In 1935, Boeing’s Model 299 test plane took off to show off its grandeur as the “flying fortress” for the US Army Air Corps. It was quite impressive with a hundred-and-three-foot wingspan and four engines rather than the usual two. The plane took off smoothly and climbed sharply up to 300 feet, then crashed in a sudden explosion. Two of the five crew members died, including the pilot.
An investigation revealed that the cause of the accident was not a mechanical problem but a pilot error as the pilot did not release the new locking system on the rudder controls. However, what was surprising was that the pilot was Major Ployer P. Hill, the chief of flight testing and the very best of the best at the time. The army pilots could have opted for more intensive training but it was hard to find anyone with more expertise and experience than Major Ployer P. Hill. Instead, they created a pilot’s checklist with step by step checkpoints for the different phases of the flight. With the checklist in use, the Model 299, later named B-17 flew a total of 1.8 million miles without one accident.
We live in a complex environment, a system comprised of intersection of people, technology, and organized structures. We depend on these systems and we are obsessed with having the best components in the system without considering how they work together. We respond and adapt to the constant status changes of the multiple components such as the change of patient status in healthcare, a new parameter in the laboratory, or a change of direction for a group project.
Moreover, we conduct most of our work as a team striving for the best outcome. Donald Berwick stated that every system is perfectly designed to achieve the results it gets. Then, how do we improve when expertise is not enough? Atul Gawande, an endocrine surgeon at the Brigham and Women’s Hospital in Boston and a professor at Harvard Medical School, states in his book, “The Checklist Manifesto” that the volume and complexity of knowledge today has exceeded our ability as individuals to properly deliver safe, consistent, correct care and promotes the use of checklists to overcome our fallibility.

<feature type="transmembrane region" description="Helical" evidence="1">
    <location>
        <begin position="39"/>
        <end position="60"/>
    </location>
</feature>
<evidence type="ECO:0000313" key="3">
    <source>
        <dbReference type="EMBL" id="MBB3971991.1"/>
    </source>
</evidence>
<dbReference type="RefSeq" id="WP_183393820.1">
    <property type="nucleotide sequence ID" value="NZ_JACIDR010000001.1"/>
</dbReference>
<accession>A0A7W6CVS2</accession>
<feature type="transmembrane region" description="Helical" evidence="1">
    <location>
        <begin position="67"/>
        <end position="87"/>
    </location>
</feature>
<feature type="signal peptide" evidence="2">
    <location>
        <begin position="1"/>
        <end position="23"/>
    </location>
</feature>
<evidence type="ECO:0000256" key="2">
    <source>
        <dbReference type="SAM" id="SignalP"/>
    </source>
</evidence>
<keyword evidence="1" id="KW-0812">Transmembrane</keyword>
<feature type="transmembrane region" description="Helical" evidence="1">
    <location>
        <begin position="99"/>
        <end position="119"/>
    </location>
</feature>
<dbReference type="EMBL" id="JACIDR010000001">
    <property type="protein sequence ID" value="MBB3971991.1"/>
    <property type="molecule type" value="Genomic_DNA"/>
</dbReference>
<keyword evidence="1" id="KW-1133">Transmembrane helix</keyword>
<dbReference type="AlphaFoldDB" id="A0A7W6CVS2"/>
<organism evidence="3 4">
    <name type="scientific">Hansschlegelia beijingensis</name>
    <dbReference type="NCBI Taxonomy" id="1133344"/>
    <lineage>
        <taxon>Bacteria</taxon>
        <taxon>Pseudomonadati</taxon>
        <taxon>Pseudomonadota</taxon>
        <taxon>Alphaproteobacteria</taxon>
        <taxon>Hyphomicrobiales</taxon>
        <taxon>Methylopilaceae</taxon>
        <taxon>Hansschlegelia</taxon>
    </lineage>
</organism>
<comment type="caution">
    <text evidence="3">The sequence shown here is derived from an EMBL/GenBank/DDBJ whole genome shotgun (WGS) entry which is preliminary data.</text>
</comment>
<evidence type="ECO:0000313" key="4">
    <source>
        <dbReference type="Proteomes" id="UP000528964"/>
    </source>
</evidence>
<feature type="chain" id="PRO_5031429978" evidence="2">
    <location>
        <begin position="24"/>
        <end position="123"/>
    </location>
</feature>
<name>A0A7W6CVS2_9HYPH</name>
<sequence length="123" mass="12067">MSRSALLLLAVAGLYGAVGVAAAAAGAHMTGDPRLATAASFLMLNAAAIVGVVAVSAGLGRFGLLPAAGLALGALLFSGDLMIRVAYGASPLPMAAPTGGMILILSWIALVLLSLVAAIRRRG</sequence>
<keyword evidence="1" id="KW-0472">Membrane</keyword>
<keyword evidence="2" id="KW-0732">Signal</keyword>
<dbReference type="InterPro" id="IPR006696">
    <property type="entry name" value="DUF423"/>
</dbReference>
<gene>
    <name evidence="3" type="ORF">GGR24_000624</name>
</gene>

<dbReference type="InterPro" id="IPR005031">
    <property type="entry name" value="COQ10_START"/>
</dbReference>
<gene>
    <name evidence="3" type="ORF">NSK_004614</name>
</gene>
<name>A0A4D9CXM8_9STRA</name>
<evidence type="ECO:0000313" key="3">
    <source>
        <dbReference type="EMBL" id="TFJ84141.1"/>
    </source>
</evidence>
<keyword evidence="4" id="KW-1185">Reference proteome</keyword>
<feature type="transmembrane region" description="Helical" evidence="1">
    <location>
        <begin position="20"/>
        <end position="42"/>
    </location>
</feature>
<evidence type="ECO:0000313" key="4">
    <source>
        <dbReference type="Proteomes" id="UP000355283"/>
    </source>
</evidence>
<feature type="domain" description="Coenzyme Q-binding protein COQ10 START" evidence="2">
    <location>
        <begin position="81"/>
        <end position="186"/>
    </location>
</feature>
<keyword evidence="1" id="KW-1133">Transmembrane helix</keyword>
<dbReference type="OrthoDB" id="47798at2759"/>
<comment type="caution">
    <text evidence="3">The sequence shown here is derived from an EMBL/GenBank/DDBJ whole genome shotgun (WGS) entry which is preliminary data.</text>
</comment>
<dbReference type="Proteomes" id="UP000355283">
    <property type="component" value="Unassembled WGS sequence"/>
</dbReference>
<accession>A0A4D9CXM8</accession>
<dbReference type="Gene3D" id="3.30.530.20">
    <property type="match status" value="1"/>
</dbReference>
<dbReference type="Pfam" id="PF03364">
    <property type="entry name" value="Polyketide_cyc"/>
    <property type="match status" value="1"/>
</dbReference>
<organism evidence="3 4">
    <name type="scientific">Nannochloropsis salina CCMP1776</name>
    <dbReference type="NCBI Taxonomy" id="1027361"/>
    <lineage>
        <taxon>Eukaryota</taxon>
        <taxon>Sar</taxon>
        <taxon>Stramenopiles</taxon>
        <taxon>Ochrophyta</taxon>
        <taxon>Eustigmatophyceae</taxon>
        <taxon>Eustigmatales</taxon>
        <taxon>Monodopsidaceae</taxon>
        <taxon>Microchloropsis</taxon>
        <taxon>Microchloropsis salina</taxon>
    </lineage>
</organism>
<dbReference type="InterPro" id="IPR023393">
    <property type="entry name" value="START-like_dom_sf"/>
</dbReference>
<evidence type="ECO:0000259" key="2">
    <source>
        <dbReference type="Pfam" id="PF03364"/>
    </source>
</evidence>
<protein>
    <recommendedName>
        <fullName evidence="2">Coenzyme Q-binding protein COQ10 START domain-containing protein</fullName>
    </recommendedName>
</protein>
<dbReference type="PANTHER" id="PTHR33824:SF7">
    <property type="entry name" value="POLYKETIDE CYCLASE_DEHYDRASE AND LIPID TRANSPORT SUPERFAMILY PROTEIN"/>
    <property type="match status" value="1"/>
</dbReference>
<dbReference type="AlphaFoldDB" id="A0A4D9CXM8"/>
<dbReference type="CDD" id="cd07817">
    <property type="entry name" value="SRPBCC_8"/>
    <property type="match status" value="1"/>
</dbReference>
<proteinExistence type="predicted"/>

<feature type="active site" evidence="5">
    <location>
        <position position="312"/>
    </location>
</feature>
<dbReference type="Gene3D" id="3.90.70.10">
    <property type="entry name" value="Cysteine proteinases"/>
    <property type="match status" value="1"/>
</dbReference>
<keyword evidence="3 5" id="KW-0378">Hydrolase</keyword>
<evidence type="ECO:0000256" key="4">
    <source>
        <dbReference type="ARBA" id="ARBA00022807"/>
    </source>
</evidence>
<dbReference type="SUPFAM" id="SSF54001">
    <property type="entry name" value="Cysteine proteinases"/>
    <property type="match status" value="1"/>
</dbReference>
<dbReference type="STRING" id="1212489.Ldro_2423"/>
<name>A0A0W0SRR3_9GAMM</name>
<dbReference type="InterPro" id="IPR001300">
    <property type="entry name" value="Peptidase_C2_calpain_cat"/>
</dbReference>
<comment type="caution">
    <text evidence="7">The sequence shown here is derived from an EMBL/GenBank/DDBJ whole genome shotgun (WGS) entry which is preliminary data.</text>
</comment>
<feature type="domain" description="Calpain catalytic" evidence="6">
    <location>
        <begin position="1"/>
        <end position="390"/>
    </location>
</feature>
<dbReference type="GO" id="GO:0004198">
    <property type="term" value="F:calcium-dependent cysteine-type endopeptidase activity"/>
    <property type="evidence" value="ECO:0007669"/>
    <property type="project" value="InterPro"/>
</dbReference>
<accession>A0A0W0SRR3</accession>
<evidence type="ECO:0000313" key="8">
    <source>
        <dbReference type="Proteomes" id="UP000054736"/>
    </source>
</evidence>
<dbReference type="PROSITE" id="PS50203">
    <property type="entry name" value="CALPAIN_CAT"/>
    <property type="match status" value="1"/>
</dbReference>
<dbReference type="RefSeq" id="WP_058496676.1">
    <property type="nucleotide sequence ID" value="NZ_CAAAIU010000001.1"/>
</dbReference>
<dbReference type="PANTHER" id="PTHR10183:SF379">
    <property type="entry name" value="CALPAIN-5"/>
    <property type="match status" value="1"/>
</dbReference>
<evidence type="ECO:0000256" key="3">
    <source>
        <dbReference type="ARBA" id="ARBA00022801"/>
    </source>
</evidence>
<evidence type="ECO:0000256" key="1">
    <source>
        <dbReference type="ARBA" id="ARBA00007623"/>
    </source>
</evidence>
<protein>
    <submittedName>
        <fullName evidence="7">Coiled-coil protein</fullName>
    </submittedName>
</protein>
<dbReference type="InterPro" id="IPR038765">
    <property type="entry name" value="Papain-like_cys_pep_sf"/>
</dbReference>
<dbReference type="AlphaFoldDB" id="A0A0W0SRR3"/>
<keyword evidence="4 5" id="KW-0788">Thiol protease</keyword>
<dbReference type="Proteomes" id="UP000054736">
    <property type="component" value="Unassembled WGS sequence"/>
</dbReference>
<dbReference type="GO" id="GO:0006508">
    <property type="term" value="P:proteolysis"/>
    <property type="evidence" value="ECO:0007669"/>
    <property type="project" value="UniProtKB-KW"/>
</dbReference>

Checklists are used in healthcare as independent checks for a standardized processes. In 2001, Peter Pronovost, a critical care specialist at Johns Hopkins Hospital designed a checklist to prevent central line infections in the intensive care unit. After a year of using the checklist, the ten-day line infection rate went from 11 percent to 0 percent.
The remarkable finding has been published widely and the checklist has been tested in other hospitals as well. Other checklists were implemented and all have been found to establish a higher standard of baseline performance. The WHO Surgical Safety Checklist has been adopted in more than 20 countries and has been named as the biggest clinical invention in 30 years.
Through the use of checklists, not only do we accomplish what needs to be done but the safety culture of the organization is also promoted as teamwork and a checklist becomes something more than the simple act of ticking off boxes. If you need to boost your team’s performance, then check off incorporating checklists today.
Professor Cho Su-jin is a professor of the Department of Pediatrics in Ewha Womans University School of Medicine. She received her Ph.D. in Ewha Womans University.